If you’ve ever had the desire to see a man cry, you really should’ve been at my house a few days ago.
After years of trying to secure an interview with Sir Tom Jones – yes, that’s right, the man behind "It’s Not Unusual," "Sex Bomb," and a version of Prince’s "Kiss" that, in its own way, transcends the original – I was finally handed the opportunity on a silver platter. In preparation for the release of his '60s variety show, "This is Tom Jones," on DVD by Time-Life, I was to be granted a half-hour’s telephone time with the man. I spent the day getting my questions ready and preparing myself, so that I could have an actual conversation and not just stammer myself silly. Therefore, when I finished a wonderful 30-minute interview with Sir Tom, I was rapt with pride and ecstatic at the thought of playing it back for my wife, who’s as big a fan as I am. So I leaned down to rewind the tape…and found that, despite the fact that the red light had been on to indicate that it was all powered up, due to the tape being slightly out of line, not a single moment of our conversation had been recorded.
Okay, I exaggerated a moment ago: I didn’t actually cry. I did, however, manage to spit out a stream of f-bombs that put to shame Hugh Grant’s character in "Four Weddings and a Funeral." (Just ask my fellow editor, David Medsker, who was the recipient of my first post-interview phone call.) At my mother-in-law’s urging, however, I sat down with my original questions, wracked my brain, and was able to come up with some pretty solid recollections of Tom’s responses.
Bullz-Eye: So I received the advance of the "This Is Tom Jones" collection, and, well, being a fan, I guess it goes without saying that I’m loving it. It’s the first time I’ve ever seen any of these performances, but how long had it been since you’d seen these episodes?
Tom Jones: You know, I hadn’t seen any of them in years since sitting down to put them together for this set.
BE: Did you have a hand in picking out which shows would appear on the set?
TJ: Well, I did, in that I went through and I picked out the ones with the people I liked the most, and then I left it up to the powers that be and let them handle it as far as making sure we could use them in the set.
BE: Do you happen to remember when someone first came up and pitched the idea of you doing your own variety show?
TJ: I do. I was 28 at the time, and they asked me if I’d be interested in doing the show. And I’d done half-hour shows already in England…in black and white, since it was before they started doing them in color…but I wasn’t all that certain about the idea of actually serving as a host. In fact, when it first started, I really didn’t think that I could do it. But once I got going, I realized that I could, of course, and I’m glad that I did.
BE: Not that you haven’t shown a gift for comedy over the years, with "Mars Attacks" and your appearance on "The Simpsons," but I was really impressed with your aptitude in the first few episodes of your show. Had you done any acting prior to the series?
TJ: Not acting, no, but I’d toured with a comedian in the past, and I’d always loved comedy.
BE: It strikes me that you’re almost playing a character when you’re on the show, playing up the ladies’ man aspect of your persona in some of the between-song comedy moments. Was that part of your reputation already pretty well in place by then, or was it the show that served to cement it permanently?
TJ: No, that was pretty well in place by then. Pretty much from "It’s Not Unusual" on, they realized that the ladies were really interested in what I was doing! What people too often forget, though, is that men like what I’m doing as well. I had to keep reminding them, "You know, these women aren’t coming to my shows alone. They’ve got husbands and boyfriends who’re coming along with them!"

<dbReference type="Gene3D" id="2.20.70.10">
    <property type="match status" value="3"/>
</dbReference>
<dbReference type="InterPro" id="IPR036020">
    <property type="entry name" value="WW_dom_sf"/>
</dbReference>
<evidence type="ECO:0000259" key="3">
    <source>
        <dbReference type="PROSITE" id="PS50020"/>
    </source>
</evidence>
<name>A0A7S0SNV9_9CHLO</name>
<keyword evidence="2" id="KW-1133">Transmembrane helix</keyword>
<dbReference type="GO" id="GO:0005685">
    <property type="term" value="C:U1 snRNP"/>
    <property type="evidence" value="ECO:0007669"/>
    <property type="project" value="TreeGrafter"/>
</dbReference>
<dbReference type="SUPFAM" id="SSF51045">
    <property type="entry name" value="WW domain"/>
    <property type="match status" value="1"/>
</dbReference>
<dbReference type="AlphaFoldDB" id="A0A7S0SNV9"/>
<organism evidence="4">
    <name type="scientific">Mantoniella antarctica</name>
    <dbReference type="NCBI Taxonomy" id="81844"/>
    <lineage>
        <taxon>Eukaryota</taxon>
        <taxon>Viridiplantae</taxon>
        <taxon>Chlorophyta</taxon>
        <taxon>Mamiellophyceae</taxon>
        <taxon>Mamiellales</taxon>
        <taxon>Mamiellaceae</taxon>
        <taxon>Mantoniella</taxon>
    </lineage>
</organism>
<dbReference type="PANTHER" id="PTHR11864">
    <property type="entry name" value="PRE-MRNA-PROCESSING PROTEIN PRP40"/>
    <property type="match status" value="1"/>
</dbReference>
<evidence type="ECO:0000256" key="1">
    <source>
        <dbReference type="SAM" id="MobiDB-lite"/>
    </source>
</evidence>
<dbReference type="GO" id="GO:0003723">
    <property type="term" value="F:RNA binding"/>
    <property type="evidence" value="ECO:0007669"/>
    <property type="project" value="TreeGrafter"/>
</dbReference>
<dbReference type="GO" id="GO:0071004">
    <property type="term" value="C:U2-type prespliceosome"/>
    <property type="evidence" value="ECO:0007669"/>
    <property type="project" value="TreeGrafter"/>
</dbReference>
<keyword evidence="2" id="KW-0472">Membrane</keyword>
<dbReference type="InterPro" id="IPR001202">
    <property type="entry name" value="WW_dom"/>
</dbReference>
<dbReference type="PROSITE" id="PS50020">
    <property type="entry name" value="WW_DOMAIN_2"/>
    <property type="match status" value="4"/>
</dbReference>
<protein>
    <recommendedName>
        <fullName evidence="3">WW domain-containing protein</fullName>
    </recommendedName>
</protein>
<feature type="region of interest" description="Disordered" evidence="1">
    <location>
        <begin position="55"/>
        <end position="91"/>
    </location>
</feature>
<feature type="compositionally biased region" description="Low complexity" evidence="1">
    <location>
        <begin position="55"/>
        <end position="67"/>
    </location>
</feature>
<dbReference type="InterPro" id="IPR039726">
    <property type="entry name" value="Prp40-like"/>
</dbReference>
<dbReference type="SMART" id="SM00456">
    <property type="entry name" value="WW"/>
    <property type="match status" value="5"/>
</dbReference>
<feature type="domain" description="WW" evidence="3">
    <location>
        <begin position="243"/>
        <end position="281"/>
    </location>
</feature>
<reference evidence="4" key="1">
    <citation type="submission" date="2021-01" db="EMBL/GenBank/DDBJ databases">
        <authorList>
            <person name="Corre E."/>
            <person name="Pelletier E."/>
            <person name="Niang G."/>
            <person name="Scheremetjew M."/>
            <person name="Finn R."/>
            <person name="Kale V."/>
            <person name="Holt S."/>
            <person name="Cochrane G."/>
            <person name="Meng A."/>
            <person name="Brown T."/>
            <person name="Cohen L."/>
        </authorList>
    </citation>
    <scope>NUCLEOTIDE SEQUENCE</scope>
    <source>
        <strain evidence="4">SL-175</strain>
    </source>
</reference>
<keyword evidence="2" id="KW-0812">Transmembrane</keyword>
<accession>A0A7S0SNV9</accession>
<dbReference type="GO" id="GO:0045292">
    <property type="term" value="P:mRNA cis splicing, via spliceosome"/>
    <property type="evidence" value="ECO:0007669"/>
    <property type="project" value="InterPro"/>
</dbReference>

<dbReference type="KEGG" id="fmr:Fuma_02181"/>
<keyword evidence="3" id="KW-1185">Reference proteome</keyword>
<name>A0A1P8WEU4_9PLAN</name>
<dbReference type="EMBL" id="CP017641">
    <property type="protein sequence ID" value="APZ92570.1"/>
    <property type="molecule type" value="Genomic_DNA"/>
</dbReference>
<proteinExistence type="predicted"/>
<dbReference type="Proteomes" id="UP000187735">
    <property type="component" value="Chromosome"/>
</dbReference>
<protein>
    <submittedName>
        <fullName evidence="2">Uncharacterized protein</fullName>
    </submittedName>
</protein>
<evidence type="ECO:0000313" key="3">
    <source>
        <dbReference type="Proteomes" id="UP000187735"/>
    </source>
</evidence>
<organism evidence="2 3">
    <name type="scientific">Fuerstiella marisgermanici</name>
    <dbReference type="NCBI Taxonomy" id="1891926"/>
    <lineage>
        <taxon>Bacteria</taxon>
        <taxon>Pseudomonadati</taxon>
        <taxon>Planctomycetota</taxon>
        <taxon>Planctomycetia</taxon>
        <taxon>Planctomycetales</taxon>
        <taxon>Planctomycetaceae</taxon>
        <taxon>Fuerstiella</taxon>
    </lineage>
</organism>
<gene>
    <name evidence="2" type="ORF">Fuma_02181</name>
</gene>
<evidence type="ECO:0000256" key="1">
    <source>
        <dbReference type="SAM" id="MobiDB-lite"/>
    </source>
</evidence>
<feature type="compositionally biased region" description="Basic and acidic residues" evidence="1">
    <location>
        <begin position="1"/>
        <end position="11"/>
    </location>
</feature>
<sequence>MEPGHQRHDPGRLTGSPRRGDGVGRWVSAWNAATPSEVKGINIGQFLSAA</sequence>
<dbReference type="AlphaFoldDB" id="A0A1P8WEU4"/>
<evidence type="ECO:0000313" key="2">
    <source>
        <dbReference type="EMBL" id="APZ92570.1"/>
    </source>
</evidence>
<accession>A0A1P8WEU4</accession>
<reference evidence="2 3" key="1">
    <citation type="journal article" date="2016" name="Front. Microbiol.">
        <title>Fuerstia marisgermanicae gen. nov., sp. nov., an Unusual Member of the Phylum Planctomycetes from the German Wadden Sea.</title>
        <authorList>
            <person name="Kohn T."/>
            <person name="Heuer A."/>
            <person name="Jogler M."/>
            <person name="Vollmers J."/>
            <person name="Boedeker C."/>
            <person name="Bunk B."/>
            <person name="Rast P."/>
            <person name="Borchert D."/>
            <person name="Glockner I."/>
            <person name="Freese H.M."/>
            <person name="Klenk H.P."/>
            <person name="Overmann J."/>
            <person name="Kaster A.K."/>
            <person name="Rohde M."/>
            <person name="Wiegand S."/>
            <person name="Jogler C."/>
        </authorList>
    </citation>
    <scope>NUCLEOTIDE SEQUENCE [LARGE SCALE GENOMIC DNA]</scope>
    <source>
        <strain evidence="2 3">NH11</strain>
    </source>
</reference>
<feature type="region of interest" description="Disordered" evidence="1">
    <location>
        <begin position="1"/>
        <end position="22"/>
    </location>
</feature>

BE: You had some of the biggest names in entertainment appear, from the worlds of both acting and music, but I think some of my personal favorite moments are when you team up with other musicians. How much say did you have in selecting your musical guests?
TJ: Well, you know, the network was more interesting in traveling the middle of the road, so that’s why we had guests like Steve Lawrence and Eydie Gormé, or Barbara Eden, who was doing "I Dream of Jeannie" at the time. But that was one of the things I insisted on, that I be able to balance it out with artists like Janis Joplin or Aretha Franklin. The network wasn’t really that pleased about it, but that was something important to me. I wanted to be able to have people on the show who I actually wanted to see perform, or to sing with.
BE: So I’m guessing The Who were one of your picks, then.
TJ: They were! Yeah, I had known The Who for awhile, because they used to do package tours back then, and they’d play the first half of the show, then I’d play the second. A lot us all came up at about the same time, so we were playing together on these types of tours. I played with the Rolling Stones; I played with them at a club in London. I played with Van Morrison back when he was with Them. So, you know, it wasn’t hard to get these people to do the show, because I’d already known them. Like the Moody Blues. And because of that, they knew what I was about, and what I could do. Like Janis Joplin, she knew what kind of singer I was, and she looked forward to singing with me. And I knew Graham Nash, from Crosby, Stills, Nash & Young, back when he was in the Hollies.
BE: That actually reminds me: I was kind of disappointed to find that some of these episodes have had segments removed. Like, in the one with that great performance with you and Stevie Wonder, the Hollies originally had a song at the end, but it’s not on the DVD. Was it just too cost-prohibitive to include every single moment from every single episode?
TJ: Well, I think that was some of it. And, also, I’ve got a rough cut of the DVD, and the one I’ve got has Crosby, Stills, Nash & Young performing, but then I got a note saying that it won’t be on the final version because…I don’t know, but I guess Neil Young wouldn’t sign off on it. He doesn’t ever want to release anything that he’s ever done…but it’s not that he thinks the performance is bad. He loves it, and, in fact, he wants to use it on something that he’s putting out himself! So I’m thinking, well, that’s a bit strange, and can’t we work something out? But I guess not.
BE: You know, as far as some of the fashions you’re wearing on the show…
TJ: Yeah, they’re something, aren’t they?
BE: I was actually wondering if, in some cases, the events we’re seeing onscreen were the sum total of when they were in fashion.
"I do have such different audiences, and they're all ages. You've got the people who're up front and want to dance, but behind them, you've got the people in the expensive seats who just want to sit there and enjoy the show. Basically, I feel like if you can be polite for the first ¾ of show, all bets are off after that." TJ: (laughs) Yeah, they did look a little ridiculous at times, particularly in the production numbers, where the costume designer tried to put together outfits that matched what was going on in the song.
BE: I have to say, the one you’re wearing during your first songs with Aretha Franklin makes you look like an extra from "Star Trek: The Motion Picture."